Donors often have different understandings of useful metrics. “What is a valuable metric? How can we gather it? How much do you want us to spend gathering it?” commented one person. Larger, longer-term partners who are not one-off donors will have a better sense of how to measure impact in reasonable ways. One person who formerly worked at a large public television station noted that it was common to have long conversation about measurement, goals, and aligning to the mission. “But we didn’t go by numbers, we focused on qualitative measurement.” She highlighted the importance of having these conversations with donors and asking them “why are you partnering with us?” Being able to say no to donors is important, she said. “If you are not sharing goals and objectives you shouldn’t be working together. Is gathering these stories a benefit to the community ? If you can’t communicate your actual intent, it’s very complicated.”

The goal of participatory video is less about engaging external (international) audiences or branding and advocacy. Rather it focuses on building skills and capacities through the process of video making. Here, the impact measurement is more related to individual, and often self-reported, skills such as confidence, finding your voice, public speaking, teamwork, leadership skills, critical thinking and media literacy. The quality of video production in these cases may be low, and videos unsuitable for widespread circulation, however the process and product can be catalysts for local-level change and locally-led advocacy on themes and topics that are important to the video-makers.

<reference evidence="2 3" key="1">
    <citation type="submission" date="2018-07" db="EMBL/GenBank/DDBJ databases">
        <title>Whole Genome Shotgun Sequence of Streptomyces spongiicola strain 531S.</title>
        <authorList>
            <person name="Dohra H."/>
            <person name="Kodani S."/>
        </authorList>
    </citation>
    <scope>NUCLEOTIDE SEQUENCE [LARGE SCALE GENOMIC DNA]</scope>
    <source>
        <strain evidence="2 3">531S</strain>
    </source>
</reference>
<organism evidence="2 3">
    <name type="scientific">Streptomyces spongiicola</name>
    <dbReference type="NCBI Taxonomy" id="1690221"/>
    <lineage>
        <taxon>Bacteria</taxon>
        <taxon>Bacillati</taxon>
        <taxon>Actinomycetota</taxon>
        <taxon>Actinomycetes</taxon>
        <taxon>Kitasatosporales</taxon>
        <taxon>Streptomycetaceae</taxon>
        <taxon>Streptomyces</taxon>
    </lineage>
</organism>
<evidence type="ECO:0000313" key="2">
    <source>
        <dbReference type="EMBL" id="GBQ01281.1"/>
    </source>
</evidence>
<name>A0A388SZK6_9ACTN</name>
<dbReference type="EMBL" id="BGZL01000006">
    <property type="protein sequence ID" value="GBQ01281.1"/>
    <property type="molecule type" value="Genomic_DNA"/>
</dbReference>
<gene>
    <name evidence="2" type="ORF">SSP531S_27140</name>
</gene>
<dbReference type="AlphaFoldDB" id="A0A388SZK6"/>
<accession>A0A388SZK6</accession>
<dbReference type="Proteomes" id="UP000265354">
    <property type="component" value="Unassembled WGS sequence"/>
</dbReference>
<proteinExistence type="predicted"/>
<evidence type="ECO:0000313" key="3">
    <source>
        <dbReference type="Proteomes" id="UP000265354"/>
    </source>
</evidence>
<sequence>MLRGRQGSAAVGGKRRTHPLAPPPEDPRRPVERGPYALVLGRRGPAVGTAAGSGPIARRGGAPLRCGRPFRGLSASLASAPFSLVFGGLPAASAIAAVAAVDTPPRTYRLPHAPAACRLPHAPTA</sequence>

Participatory video suffers from low funding levels because it doesn’t reach the kind of scale that is desired by funders, though it can often contribute to deep, personal and community-level change. Some felt that even if community-created videos were of high production quality and translated to many languages, large-scale distribution is not always feasible because they are developed in and speak to/for hyper-local contexts, thus their relevance can be limited to smaller geographic areas. Expectation management with donors can go a long way towards shifting perspectives and understanding of what constitutes “impact.”